At 5:30am we were back up and looking across the valleys and toward the east over the edge. Making our way back up along that same edge up and past the Cornell area continually calling for the subject. Not long after sunrise a fixed wing aircraft started making passes. I also found out that Sharon and company with DSAR were going to ambitiously start the Snow Creek sweep, it was good to have teams come together like this in a pinch.

The winds were howling and the entire peak was covered in a thick fog getting lower like a god's hand reaching down over the mountain. The state park rangers were challenged with low visibility, again - it looked like a big dark grey hand moving over the mountain about to cover the entire thing, weird. Still moving, still calling, no luck. Really thinking that there is a slim chance this guy made it through the night on the north face if that's where he truly was.

Around 7:00am we got a call from Long Valley Ranger Station: "The subject has been found and he is being cared for... return to base". What a relief! Glad to find out that he made it through the night! Donny and I walked back through the deer brush, rocks and pine trees to later find out exactly what happened.

The subject got lost in what we believe to be the area below Jean Peak Bowl and Tramarack the 'Boulder Field' and possibly even the old Boy Scout Trail, he was uninjured and in good spirits after the long slog up Snow Creek. He likely endured a cold night wandering around the old growth trees pondering the distant whistle blasts, but to his credit he was more prepared than most and he remained positive. His years of hiking and climbing paid dividends in a safe exit -- however complicated. Upon meeting at the Valley Station, I stated: 'All's well that ends well!' -- and he heartily agreed.

Judyís side of the mountain

While Donny and Matt headed to the Palm Springs Tram, Lee and Judy decided to approach from Humber Park. The plan was to hike up the Devilís Slide trailhead towards Wellmanís Divide in case the lost hiker took a wrong turn and ended up in that area.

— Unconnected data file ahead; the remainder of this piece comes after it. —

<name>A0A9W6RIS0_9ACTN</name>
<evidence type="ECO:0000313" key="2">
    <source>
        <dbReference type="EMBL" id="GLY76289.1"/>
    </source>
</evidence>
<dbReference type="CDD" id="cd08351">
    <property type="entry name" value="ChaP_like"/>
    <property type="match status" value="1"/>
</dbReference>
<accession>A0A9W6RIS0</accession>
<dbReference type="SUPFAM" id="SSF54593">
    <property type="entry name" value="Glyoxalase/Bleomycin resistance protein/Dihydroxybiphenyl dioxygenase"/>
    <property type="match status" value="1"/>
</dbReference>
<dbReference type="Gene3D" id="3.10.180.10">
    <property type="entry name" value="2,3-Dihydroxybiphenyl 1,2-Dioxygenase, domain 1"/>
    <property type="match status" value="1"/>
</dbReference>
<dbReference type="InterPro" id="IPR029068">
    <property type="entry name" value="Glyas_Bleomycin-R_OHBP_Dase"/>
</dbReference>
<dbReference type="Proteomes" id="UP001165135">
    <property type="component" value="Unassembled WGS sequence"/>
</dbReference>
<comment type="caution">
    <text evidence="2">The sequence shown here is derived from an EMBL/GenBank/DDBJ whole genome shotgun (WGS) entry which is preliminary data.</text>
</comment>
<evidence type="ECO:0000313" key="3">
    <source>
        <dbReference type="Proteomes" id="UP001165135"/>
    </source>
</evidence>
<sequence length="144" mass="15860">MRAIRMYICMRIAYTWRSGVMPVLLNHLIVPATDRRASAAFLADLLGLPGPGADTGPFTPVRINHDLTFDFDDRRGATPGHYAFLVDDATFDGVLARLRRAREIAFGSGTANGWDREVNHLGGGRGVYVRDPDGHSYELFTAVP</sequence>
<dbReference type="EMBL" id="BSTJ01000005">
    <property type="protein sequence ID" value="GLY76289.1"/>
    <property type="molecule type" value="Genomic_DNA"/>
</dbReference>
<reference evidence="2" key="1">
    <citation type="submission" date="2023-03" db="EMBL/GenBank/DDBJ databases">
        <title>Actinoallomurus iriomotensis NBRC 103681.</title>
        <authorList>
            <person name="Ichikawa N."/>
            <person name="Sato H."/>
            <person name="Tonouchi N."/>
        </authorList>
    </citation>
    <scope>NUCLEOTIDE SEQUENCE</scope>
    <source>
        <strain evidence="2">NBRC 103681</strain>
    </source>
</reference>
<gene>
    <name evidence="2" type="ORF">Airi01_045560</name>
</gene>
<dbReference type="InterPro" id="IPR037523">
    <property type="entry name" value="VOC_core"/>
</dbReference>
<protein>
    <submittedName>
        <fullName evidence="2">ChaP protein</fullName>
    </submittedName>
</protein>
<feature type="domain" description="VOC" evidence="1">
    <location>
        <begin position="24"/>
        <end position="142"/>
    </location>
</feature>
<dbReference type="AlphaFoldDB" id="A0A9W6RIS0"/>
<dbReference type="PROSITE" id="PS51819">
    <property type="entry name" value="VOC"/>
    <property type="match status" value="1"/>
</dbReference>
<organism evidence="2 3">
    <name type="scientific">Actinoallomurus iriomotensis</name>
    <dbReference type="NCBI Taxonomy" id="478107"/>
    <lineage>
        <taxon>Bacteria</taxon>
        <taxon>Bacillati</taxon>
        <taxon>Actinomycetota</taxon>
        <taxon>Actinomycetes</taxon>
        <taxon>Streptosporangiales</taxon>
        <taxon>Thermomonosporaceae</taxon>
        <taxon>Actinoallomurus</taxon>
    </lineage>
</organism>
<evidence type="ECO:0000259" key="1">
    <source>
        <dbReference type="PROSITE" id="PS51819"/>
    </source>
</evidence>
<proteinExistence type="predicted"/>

The first order of business was to get the appropriate gear together. In anticipation of snow and ice on the trail this consisted of full winter packs, including snow shoes, crampons, and ice axes. After loading the packs into the car, we drove to the Humber Park parking lot. It was completely empty at this time of the night. It was beautiful and peaceful, but with the urgent task at hand, there was little time to enjoy it. We were told there would be no helicopter support tonight, due to the weather, so we knew we were in for a long night of hiking. No time to waste.

We donned our headlamps and started up the Devilís Slide trail around 10:30PM. We continued 2 Ĺ miles to Saddle Junction and turned onto the PCT. The weather was cold, and we started seeing some snow on the trail. The wind was blowing through the tree tops, providing a melodic background to the sound of our boots crunching in the snow. We hiked for another 2 1/2 miles, and around 2:30am decided we needed to catch a few hours of sleep and hit the trail again at daylight.

We found a small level spot at the top of Angelís Glide and quickly set up camp. The wind was really blowing now, and the temperature was around 24 degrees. Sleepwear consisted of many layers, including thermals and two down jackets for Judy, mittens, and wool hats. In spite of the conditions, sleep came quickly, and we awoke at daylight feeling refreshed and ready to get back on the trail. We began breaking down camp when we heard over the radio that the lost hiker had made his way to the tram on his own. A quick call to Gwenda confirmed that the search was over and the lost hiker was found. We finished packing up, and headed down the mountain, relieved that this mission had a happy outcome.

RMRU Members Involved: Lee Arnson, Donny Goetz, Matt Jordon and Judy Spowart.